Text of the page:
Olga Paule Perrier-Bilbo, 48, a French national and green card holder, has been living in Scituate, Massachusetts, since 2000. She is determined to forego her French citizenship and instead became an American, but claims the oath she needs to swear violates the US constitution.
“By its very nature, an oath that concludes ‘so help me God’ is asserting that God exists,” reads her lawsuit, filed before a federal court in Massachusetts.
This school is trying to make my daughter say ‘under God’ #idontthinkso
— Michael Newdow (@MichaelNewdow) 17 ottobre 2011
“Accordingly, the current oath violates the first ten words of the Bill of Rights, and to participate in a ceremony which violates that key portion of the United States Constitution is not supporting or defending the Constitution as the oath demands.”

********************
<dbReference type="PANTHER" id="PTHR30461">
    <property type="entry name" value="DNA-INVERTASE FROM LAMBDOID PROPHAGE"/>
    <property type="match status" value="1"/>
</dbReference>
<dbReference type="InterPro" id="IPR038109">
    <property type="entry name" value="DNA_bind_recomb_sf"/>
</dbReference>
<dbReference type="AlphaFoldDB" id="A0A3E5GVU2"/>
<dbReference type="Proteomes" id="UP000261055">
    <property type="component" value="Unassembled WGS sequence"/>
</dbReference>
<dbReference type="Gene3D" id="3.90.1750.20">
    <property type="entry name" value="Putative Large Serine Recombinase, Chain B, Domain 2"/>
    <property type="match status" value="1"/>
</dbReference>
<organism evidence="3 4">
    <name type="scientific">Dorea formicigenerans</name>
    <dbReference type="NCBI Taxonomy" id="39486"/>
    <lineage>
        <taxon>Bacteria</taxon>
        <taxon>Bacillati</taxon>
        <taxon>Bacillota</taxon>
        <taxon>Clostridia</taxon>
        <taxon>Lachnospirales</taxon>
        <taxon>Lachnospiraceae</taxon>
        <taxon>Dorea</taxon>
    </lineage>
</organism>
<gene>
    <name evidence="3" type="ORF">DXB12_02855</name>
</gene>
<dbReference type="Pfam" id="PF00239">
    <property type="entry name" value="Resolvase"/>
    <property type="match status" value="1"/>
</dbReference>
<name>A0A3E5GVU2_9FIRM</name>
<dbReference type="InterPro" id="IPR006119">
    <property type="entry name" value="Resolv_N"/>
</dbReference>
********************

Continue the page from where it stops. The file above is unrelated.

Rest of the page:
The ten words she refers to in the lawsuit against the US Congress state that “Congress shall make no law respecting an establishment of religion, or prohibiting the free exercise thereof”.
MassLive.Com said Ms Perrier-Bilbo was offered the chance to use a modified oath or participate in a private citizenship ceremony. However, she has claimed the mere presence of the words represent an unconstitutional government endorsement of religion. She has said the alternatives offered to her by the government place an illegal burden on her for her beliefs, it said.
One of Ms Perrier-Bilbo’s lawyers is Michael Newdow, who in 2000 failed when he sued his child’s school district to remove the words “under God” from the Pledge of Allegiance.
He also filed unsuccessful lawsuits to remove the phrase “In God We Trust” from American currency and prevent “So help me God” from being included in the Presidential oath of office.
Neither of Ms Perrier-Bilbo’s two lawyers were immediately available for comment.